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Jose Nunez Jr.

GES 348

Assignment 6 May 4, 2013

A People's Guide to Los Angeles: A Critical Response to a Lecture by Laura Pulido at Northeastern Illinois University. In Luara Pulidos lecture she cleverly points out the lack of attention given to locations where recent immigrants and communities of color reside in the realm of tourism. In addition, the historical narratives offered to visitors of the city bypass these communities, which often have a larger story to tell. The culture and historical geography of Los Angeles is not only one of the elite enclaves of Hollywood, northern LA, and those built as a result of western Anglo expansion. In addition, the variety of ethnic groups in the area, the racial conflicts, and the areas where capital is invested offer a different story that contradicts that of the privileged or economically and politically powerful. In her guidebook, A People's Guide to Los Angeles (2012), she offers an alternative to guide books that only highlight L.A.s elite locations and corporate entertainment spots. Latin American, Native American, African American, Asian, feminist, queer, and many other groups have struggled on the streets of this city. Their history is highlighted at the expense of traditional tourist sites. These suppressed histories include, but are not limited to, the location of the Black Panthers headquarters, militant worker strikes, indigenous stand offs against colonial and religious occupation, or highlighting restaurants that dont qualify for five star status. Further, as elaborated in the text, guidebooks have traditionally reinforced inequality and where created in order to normalize power relations. It argues that guidebooks are political because they promote particular views while ignoring others (Pulido, Barraclough, Cheng, 2012). They create sites of investments for capital, where tourists frequent and spend money.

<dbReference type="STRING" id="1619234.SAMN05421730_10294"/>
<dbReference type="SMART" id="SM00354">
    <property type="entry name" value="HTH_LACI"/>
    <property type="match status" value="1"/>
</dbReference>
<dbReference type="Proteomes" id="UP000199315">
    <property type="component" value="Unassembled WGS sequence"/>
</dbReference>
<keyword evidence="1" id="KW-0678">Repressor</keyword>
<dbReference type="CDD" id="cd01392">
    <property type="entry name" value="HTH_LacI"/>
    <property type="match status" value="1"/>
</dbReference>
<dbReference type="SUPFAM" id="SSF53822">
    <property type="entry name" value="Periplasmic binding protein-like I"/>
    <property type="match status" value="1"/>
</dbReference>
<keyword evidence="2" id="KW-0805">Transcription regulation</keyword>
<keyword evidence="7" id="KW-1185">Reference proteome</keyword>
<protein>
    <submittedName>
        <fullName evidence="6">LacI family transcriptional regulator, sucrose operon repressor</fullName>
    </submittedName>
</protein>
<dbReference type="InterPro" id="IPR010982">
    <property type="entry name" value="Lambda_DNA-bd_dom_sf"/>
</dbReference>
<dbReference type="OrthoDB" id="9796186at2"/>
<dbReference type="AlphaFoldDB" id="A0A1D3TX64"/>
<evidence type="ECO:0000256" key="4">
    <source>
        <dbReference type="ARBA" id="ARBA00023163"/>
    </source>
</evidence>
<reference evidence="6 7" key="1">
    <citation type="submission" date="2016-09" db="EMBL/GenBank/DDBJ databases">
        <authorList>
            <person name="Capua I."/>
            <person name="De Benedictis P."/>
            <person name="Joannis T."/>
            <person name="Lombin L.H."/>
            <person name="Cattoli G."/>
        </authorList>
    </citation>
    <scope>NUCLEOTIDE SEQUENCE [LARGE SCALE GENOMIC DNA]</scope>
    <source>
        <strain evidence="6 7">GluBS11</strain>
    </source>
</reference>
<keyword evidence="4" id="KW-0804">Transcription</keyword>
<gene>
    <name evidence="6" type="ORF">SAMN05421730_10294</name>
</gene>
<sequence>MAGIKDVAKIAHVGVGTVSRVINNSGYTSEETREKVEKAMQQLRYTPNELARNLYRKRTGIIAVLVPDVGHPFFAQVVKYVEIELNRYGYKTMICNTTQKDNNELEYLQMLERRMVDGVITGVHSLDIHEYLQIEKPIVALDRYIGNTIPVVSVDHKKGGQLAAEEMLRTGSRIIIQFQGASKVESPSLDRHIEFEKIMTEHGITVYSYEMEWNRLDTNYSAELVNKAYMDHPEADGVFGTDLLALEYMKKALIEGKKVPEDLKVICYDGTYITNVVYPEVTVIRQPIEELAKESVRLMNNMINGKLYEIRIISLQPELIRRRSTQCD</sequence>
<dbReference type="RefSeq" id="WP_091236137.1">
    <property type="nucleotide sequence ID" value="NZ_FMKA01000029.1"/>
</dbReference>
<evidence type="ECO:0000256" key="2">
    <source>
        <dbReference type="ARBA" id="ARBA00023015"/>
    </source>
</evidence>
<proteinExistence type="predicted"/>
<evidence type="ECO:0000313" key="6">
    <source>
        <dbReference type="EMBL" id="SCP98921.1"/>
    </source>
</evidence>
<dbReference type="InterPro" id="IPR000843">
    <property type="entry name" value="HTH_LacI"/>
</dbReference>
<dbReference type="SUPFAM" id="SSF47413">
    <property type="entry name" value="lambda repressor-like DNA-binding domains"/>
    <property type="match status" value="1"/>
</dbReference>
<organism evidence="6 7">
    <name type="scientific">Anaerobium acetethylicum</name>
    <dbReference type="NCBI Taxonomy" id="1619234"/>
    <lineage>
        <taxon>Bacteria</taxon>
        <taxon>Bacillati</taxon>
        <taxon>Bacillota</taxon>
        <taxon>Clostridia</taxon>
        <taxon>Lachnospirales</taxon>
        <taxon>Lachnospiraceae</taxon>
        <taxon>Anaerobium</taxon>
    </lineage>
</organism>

2 This can lead to socializing both local residents and tourists into placing value in some areas while devaluing others (Pulido, Barraclough, Cheng, 2012). Usually these areas are those, which house low income and/or communities of color. For example, some portions of Long Beach and Fernando Valley are sometimes included in traditional guidebooks but these areas usually house residents who are white, famous, wealthy, and/or have connections to power. Pulidos attempt at highlighting alternative spaces, histories, and geographies in Los Angeles is long over due. While political elites, local authorities, and transnational corporations reap the benefits of the tourism industry and the local privileged class maintains the social structure, the ethnically, economically, and racially diverse core of the city is ignored and/or downplayed. This is particularly true with the Mexican migrant population that has for decades had a major role in building the infrastructure that is modern LA. To ignore this major component in the development of the citys culture, economy, and origins is a major indictment of the way cities overall in the United States. are envisioned. The fact that those in positions of power, authority, and influence can conveniently ignore the racism, inequality, classism, and economic exploitation of people considered less valuable is a chilling view into the logic that informs decisions that affect the common citizen or resident. References Pulido, L., Barraclough, L. R., & Cheng, W. (2012). A people's guide to Los Angeles. Berkeley: University of California Press.